Monday, December 20, 2010

Fourth Circuit appears to subscribe to immediate-custodian rule

Hudson v. Cauley, No. 2:03-00242-01, 2010 WL 5109878 (S.D. W. Va. Dec. 9, 2010):

2255 vs. 2241.  A defendant convicted in federal court is obliged to seek habeas relief through § 2255 unless § 2255 proves inadequate or ineffective to test the legality of an inmate's detention.  To qualify for the exception and use § 2241 instead, the following conditions are attached: (1) at the time of conviction, settled law of this circuit or the Supreme Court established the legality of the conviction; (2) subsequent to the prisoner's direct appeal and first § 2255 motion, the substantive law changed such that the conduct of which the prisoner was convicted is deemed not to be criminal; and (3) the prisoner cannot satisfy the gatekeeping provisions of § 2255 because the new rule is not one of constitutional law.

This petitioner satisfies these three prerequisites.  

Jurisdiction.  The rule governing jurisdiction under section 2241 follows from the 'immediate custodian rule':  a district court properly exercises jurisdiction over a habeas petition whenever it has jurisdiction over the petitioner's custodian.  Nevertheless, appellate decisions indicate that a court's power over a custodian under section 2241 raises jurisdictional issues of the personal, and not subject matter, variety.  Cast as such, waiver principles apply.  (The Court cites cases from the 2d, 7th, 8th, 9th, and D.C. Circuits.)  Thus, the United States can waive a personal jurisdiction question.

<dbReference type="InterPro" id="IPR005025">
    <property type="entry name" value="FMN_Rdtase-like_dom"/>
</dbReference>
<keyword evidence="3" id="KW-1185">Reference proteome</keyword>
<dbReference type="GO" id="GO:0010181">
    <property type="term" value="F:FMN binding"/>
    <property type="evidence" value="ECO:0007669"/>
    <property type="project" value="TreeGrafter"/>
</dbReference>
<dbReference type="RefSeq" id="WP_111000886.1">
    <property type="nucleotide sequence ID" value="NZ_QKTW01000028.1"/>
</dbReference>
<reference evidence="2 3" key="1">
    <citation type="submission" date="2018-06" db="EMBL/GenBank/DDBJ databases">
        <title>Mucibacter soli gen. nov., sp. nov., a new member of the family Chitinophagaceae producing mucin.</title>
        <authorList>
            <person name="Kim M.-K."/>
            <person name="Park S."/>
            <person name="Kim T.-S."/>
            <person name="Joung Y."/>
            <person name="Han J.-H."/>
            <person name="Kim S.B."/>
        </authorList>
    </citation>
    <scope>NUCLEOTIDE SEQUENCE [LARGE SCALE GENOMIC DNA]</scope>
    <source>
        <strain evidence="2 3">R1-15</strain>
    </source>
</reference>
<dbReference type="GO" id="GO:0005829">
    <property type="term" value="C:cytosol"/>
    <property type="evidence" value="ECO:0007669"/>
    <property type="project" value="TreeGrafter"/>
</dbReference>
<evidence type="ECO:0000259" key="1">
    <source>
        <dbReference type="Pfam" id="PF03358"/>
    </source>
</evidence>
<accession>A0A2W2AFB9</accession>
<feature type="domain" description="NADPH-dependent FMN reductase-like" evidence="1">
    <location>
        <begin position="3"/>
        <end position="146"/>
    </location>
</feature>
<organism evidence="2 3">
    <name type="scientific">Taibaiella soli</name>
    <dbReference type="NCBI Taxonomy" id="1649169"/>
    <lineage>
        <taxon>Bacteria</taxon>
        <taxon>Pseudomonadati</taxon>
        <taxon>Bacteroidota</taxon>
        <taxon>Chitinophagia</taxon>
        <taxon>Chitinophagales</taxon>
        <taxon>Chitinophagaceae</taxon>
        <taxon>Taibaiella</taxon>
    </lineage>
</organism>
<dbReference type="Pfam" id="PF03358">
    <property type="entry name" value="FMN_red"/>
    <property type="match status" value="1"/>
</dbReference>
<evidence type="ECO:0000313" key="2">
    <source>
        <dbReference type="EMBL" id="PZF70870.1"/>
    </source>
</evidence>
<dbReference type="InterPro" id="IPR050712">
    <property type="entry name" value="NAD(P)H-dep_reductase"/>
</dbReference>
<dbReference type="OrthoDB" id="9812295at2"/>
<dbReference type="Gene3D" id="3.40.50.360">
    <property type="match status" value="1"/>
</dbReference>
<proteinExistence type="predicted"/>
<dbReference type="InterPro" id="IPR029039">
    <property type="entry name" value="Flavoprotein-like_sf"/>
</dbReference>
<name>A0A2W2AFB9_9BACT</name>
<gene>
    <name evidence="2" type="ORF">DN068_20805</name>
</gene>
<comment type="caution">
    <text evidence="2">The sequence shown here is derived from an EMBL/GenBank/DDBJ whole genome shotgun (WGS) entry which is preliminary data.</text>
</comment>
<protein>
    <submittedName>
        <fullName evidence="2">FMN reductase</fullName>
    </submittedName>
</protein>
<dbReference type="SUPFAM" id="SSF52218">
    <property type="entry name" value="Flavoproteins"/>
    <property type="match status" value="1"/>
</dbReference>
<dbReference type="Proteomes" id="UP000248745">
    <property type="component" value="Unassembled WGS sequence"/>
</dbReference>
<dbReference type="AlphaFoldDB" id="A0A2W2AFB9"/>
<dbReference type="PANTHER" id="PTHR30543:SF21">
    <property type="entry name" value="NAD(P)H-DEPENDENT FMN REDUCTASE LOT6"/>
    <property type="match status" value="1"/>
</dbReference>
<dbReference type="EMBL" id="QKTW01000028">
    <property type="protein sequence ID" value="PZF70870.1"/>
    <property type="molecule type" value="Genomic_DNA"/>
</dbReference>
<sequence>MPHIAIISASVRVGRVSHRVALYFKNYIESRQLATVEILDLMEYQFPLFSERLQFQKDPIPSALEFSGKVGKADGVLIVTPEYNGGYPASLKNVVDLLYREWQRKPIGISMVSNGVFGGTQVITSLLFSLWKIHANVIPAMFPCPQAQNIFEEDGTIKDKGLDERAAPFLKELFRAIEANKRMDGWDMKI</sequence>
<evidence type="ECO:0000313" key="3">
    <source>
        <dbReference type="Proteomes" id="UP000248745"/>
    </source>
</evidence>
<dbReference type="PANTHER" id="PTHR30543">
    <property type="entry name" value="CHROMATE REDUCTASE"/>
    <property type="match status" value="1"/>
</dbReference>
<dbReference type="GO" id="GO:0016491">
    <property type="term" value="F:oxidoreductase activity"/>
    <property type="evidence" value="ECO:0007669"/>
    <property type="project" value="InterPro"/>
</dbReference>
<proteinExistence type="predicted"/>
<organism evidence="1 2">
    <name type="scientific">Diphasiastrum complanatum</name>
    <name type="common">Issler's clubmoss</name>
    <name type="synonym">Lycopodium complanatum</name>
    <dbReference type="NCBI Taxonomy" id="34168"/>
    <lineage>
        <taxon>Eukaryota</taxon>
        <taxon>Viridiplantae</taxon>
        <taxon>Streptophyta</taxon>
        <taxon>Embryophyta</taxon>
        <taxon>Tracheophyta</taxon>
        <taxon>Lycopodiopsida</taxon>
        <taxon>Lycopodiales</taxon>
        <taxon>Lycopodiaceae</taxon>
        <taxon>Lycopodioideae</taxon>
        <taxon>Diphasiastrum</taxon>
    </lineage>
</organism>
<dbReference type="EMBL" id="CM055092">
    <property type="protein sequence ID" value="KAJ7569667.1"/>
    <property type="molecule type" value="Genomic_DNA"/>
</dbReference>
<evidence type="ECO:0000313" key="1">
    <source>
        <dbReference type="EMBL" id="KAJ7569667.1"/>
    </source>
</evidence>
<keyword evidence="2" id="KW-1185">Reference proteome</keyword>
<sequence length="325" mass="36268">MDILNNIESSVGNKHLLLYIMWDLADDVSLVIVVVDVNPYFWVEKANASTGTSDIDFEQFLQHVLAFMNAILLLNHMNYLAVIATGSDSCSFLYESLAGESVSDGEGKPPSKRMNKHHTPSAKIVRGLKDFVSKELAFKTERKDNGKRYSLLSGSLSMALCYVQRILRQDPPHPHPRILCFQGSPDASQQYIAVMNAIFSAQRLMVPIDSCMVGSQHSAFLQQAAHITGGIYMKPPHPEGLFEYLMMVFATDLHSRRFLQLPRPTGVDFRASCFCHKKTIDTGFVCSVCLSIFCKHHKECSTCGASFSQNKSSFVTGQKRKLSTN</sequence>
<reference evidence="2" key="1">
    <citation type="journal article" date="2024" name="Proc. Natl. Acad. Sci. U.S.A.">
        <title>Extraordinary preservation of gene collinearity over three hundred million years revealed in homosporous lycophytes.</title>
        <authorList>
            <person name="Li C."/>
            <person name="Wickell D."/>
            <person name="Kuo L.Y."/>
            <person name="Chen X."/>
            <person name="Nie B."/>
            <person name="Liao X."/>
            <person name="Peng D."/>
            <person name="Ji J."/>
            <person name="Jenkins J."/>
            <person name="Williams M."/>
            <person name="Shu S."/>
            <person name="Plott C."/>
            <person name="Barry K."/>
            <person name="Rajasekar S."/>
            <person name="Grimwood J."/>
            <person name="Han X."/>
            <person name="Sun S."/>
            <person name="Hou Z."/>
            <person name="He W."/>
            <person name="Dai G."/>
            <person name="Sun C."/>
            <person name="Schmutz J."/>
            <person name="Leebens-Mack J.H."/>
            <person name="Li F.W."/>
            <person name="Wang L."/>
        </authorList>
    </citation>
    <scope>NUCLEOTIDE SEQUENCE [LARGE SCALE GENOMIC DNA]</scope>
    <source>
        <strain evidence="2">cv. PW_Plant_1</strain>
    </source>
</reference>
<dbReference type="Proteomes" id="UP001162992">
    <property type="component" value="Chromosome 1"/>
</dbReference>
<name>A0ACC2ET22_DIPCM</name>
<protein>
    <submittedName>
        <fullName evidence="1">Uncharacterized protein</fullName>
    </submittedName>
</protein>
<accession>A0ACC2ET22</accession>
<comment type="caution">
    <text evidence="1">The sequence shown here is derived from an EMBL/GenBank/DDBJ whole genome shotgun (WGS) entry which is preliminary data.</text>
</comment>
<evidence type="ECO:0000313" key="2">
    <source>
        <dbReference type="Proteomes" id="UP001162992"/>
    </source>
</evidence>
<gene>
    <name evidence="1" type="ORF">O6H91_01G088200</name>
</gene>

The Fourth Circuit has not explicitly resolved this matter, but appears to subscribe to the view that the immediate-custodian rule does not implicate the Court's subject-matter jurisdiction (but, rather, venue rules).

In this case, the Government obliquely references the jurisdictional/venue issue.  Because they did not explicitly challenge this point, the Court would have transferred the petition.  Having not been timely raised, however, the Court deems the defenses waived and the exercise of personal jurisdiction over the Warden appropriate.

The Watson Rule.  In Watson, the Supreme Court said that a person who trades drugs for a gun cannot be convicted for using a firearm in furtherance of a drug trafficking offense.  In this case, however, Petitioner was convicted of possessing, not using, a firearm in furtherance of a drug trafficking offense.  This is not prohibited by WatsonSee United States v. Robinson, No. 08-4276 (4th Cir. Dec. 1, 2010).

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